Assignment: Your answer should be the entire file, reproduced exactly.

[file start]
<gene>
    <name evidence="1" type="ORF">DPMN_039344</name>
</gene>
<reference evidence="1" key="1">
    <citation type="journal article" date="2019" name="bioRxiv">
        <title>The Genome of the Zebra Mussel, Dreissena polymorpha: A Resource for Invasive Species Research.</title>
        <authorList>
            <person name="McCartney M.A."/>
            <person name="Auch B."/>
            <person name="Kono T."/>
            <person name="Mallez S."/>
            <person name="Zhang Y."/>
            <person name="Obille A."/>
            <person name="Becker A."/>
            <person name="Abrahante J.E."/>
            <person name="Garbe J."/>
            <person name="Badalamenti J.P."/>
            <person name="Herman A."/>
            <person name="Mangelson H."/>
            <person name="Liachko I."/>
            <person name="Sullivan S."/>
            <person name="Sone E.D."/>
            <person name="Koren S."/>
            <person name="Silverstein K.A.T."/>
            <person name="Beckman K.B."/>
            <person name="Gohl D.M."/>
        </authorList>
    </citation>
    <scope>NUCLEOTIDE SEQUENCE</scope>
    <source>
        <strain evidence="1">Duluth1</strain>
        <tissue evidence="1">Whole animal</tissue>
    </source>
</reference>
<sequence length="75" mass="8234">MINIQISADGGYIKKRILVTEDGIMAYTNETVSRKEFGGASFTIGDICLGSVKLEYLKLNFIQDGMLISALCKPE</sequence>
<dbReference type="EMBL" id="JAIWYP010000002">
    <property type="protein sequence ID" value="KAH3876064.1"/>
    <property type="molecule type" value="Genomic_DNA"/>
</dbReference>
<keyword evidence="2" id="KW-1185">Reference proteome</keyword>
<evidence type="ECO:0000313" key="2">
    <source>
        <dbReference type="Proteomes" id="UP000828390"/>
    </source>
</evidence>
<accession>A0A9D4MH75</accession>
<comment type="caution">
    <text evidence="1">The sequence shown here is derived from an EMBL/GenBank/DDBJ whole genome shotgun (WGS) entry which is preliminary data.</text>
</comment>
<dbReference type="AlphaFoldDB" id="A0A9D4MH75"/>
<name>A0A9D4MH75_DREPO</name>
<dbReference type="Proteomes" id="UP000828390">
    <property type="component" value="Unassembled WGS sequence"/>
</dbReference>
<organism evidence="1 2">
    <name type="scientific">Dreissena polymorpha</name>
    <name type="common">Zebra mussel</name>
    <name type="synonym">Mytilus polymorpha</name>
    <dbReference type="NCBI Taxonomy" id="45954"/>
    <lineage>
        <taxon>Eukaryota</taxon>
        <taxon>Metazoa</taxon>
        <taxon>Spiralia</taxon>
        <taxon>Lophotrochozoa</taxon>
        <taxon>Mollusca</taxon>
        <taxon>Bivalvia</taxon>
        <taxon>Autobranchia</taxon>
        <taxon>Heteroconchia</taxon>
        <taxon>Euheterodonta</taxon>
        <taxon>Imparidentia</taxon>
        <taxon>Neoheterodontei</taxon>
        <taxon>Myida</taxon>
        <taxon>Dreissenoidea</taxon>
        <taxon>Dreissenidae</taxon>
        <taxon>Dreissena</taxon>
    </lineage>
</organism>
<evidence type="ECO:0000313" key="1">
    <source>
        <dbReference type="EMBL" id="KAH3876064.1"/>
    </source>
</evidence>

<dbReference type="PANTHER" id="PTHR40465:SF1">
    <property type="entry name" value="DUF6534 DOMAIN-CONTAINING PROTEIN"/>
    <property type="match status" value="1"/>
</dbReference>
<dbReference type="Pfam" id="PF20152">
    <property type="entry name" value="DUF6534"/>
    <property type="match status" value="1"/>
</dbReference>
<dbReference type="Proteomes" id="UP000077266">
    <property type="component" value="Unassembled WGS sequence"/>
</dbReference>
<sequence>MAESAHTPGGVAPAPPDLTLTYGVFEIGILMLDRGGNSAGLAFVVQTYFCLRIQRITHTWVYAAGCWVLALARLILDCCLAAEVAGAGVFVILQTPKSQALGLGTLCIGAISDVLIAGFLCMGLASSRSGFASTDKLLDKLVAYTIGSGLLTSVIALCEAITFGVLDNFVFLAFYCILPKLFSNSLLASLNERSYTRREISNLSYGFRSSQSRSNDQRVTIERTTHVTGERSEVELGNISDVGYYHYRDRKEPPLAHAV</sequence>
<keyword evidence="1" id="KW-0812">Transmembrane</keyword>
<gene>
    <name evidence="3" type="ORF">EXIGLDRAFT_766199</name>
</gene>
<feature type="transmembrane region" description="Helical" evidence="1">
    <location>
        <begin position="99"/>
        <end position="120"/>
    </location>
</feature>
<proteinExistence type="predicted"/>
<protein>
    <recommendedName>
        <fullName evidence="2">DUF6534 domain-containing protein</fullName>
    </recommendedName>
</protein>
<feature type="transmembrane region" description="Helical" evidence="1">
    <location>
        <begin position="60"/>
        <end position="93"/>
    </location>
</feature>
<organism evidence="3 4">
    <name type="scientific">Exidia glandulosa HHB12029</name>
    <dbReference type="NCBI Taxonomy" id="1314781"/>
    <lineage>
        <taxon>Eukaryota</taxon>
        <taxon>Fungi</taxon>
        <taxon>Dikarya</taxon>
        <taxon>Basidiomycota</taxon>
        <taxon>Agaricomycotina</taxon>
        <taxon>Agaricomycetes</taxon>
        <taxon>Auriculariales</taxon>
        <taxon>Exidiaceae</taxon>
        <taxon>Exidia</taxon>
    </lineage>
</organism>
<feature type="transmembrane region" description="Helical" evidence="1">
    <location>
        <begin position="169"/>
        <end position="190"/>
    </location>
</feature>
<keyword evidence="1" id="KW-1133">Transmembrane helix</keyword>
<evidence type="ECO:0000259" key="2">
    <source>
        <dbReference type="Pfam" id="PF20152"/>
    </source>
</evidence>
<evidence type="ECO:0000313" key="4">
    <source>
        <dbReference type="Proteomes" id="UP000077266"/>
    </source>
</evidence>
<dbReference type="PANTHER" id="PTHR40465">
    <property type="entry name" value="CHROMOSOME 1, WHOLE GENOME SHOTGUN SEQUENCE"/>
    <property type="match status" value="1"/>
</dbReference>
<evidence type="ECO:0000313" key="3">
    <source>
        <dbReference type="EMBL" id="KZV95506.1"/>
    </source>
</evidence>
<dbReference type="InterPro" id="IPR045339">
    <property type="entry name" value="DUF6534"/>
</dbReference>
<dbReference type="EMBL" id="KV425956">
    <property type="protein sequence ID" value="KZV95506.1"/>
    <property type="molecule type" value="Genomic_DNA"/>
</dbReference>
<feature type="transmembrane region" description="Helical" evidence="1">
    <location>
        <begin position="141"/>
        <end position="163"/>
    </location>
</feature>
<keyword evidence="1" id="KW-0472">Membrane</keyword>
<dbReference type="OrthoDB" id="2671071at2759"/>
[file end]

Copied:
<gene>
    <name evidence="1" type="ORF">DPMN_039344</name>
</gene>
<reference evidence="1" key="1">
    <citation type="journal article" date="2019" name="bioRxiv">
        <title>The Genome of the Zebra Mussel, Dreissena polymorpha: A Resource for Invasive Species Research.</title>
        <authorList>
            <person name="McCartney M.A."/>
            <person name="Auch B."/>
            <person name="Kono T."/>
            <person name="Mallez S."/>
            <person name="Zhang Y."/>
            <person name="Obille A."/>
            <person name="Becker A."/>
            <person name="Abrahante J.E."/>
            <person name="Garbe J."/>
            <person name="Badalamenti J.P."/>
            <person name="Herman A."/>
            <person name="Mangelson H."/>
            <person name="Liachko I."/>
            <person name="Sullivan S."/>
            <person name="Sone E.D."/>
            <person name="Koren S."/>
            <person name="Silverstein K.A.T."/>
            <person name="Beckman K.B."/>
            <person name="Gohl D.M."/>
        </authorList>
    </citation>
    <scope>NUCLEOTIDE SEQUENCE</scope>
    <source>
        <strain evidence="1">Duluth1</strain>
        <tissue evidence="1">Whole animal</tissue>
    </source>
</reference>
<sequence length="75" mass="8234">MINIQISADGGYIKKRILVTEDGIMAYTNETVSRKEFGGASFTIGDICLGSVKLEYLKLNFIQDGMLISALCKPE</sequence>
<dbReference type="EMBL" id="JAIWYP010000002">
    <property type="protein sequence ID" value="KAH3876064.1"/>
    <property type="molecule type" value="Genomic_DNA"/>
</dbReference>
<keyword evidence="2" id="KW-1185">Reference proteome</keyword>
<evidence type="ECO:0000313" key="2">
    <source>
        <dbReference type="Proteomes" id="UP000828390"/>
    </source>
</evidence>
<accession>A0A9D4MH75</accession>
<comment type="caution">
    <text evidence="1">The sequence shown here is derived from an EMBL/GenBank/DDBJ whole genome shotgun (WGS) entry which is preliminary data.</text>
</comment>
<dbReference type="AlphaFoldDB" id="A0A9D4MH75"/>
<name>A0A9D4MH75_DREPO</name>
<dbReference type="Proteomes" id="UP000828390">
    <property type="component" value="Unassembled WGS sequence"/>
</dbReference>
<organism evidence="1 2">
    <name type="scientific">Dreissena polymorpha</name>
    <name type="common">Zebra mussel</name>
    <name type="synonym">Mytilus polymorpha</name>
    <dbReference type="NCBI Taxonomy" id="45954"/>
    <lineage>
        <taxon>Eukaryota</taxon>
        <taxon>Metazoa</taxon>
        <taxon>Spiralia</taxon>
        <taxon>Lophotrochozoa</taxon>
        <taxon>Mollusca</taxon>
        <taxon>Bivalvia</taxon>
        <taxon>Autobranchia</taxon>
        <taxon>Heteroconchia</taxon>
        <taxon>Euheterodonta</taxon>
        <taxon>Imparidentia</taxon>
        <taxon>Neoheterodontei</taxon>
        <taxon>Myida</taxon>
        <taxon>Dreissenoidea</taxon>
        <taxon>Dreissenidae</taxon>
        <taxon>Dreissena</taxon>
    </lineage>
</organism>
<evidence type="ECO:0000313" key="1">
    <source>
        <dbReference type="EMBL" id="KAH3876064.1"/>
    </source>
</evidence>

<dbReference type="PANTHER" id="PTHR40465:SF1">
    <property type="entry name" value="DUF6534 DOMAIN-CONTAINING PROTEIN"/>
    <property type="match status" value="1"/>
</dbReference>
<dbReference type="Pfam" id="PF20152">
    <property type="entry name" value="DUF6534"/>
    <property type="match status" value="1"/>
</dbReference>
<dbReference type="Proteomes" id="UP000077266">
    <property type="component" value="Unassembled WGS sequence"/>
</dbReference>
<sequence>MAESAHTPGGVAPAPPDLTLTYGVFEIGILMLDRGGNSAGLAFVVQTYFCLRIQRITHTWVYAAGCWVLALARLILDCCLAAEVAGAGVFVILQTPKSQALGLGTLCIGAISDVLIAGFLCMGLASSRSGFASTDKLLDKLVAYTIGSGLLTSVIALCEAITFGVLDNFVFLAFYCILPKLFSNSLLASLNERSYTRREISNLSYGFRSSQSRSNDQRVTIERTTHVTGERSEVELGNISDVGYYHYRDRKEPPLAHAV</sequence>
<keyword evidence="1" id="KW-0812">Transmembrane</keyword>
<gene>
    <name evidence="3" type="ORF">EXIGLDRAFT_766199</name>
</gene>
<feature type="transmembrane region" description="Helical" evidence="1">
    <location>
        <begin position="99"/>
        <end position="120"/>
    </location>
</feature>
<proteinExistence type="predicted"/>
<protein>
    <recommendedName>
        <fullName evidence="2">DUF6534 domain-containing protein</fullName>
    </recommendedName>
</protein>
<feature type="transmembrane region" description="Helical" evidence="1">
    <location>
        <begin position="60"/>
        <end position="93"/>
    </location>
</feature>
<organism evidence="3 4">
    <name type="scientific">Exidia glandulosa HHB12029</name>
    <dbReference type="NCBI Taxonomy" id="1314781"/>
    <lineage>
        <taxon>Eukaryota</taxon>
        <taxon>Fungi</taxon>
        <taxon>Dikarya</taxon>
        <taxon>Basidiomycota</taxon>
        <taxon>Agaricomycotina</taxon>
        <taxon>Agaricomycetes</taxon>
        <taxon>Auriculariales</taxon>
        <taxon>Exidiaceae</taxon>
        <taxon>Exidia</taxon>
    </lineage>
</organism>
<feature type="transmembrane region" description="Helical" evidence="1">
    <location>
        <begin position="169"/>
        <end position="190"/>
    </location>
</feature>
<keyword evidence="1" id="KW-1133">Transmembrane helix</keyword>
<evidence type="ECO:0000259" key="2">
    <source>
        <dbReference type="Pfam" id="PF20152"/>
    </source>
</evidence>
<evidence type="ECO:0000313" key="4">
    <source>
        <dbReference type="Proteomes" id="UP000077266"/>
    </source>
</evidence>
<dbReference type="PANTHER" id="PTHR40465">
    <property type="entry name" value="CHROMOSOME 1, WHOLE GENOME SHOTGUN SEQUENCE"/>
    <property type="match status" value="1"/>
</dbReference>
<evidence type="ECO:0000313" key="3">
    <source>
        <dbReference type="EMBL" id="KZV95506.1"/>
    </source>
</evidence>
<dbReference type="InterPro" id="IPR045339">
    <property type="entry name" value="DUF6534"/>
</dbReference>
<dbReference type="EMBL" id="KV425956">
    <property type="protein sequence ID" value="KZV95506.1"/>
    <property type="molecule type" value="Genomic_DNA"/>
</dbReference>
<feature type="transmembrane region" description="Helical" evidence="1">
    <location>
        <begin position="141"/>
        <end position="163"/>
    </location>
</feature>
<keyword evidence="1" id="KW-0472">Membrane</keyword>
<dbReference type="OrthoDB" id="2671071at2759"/>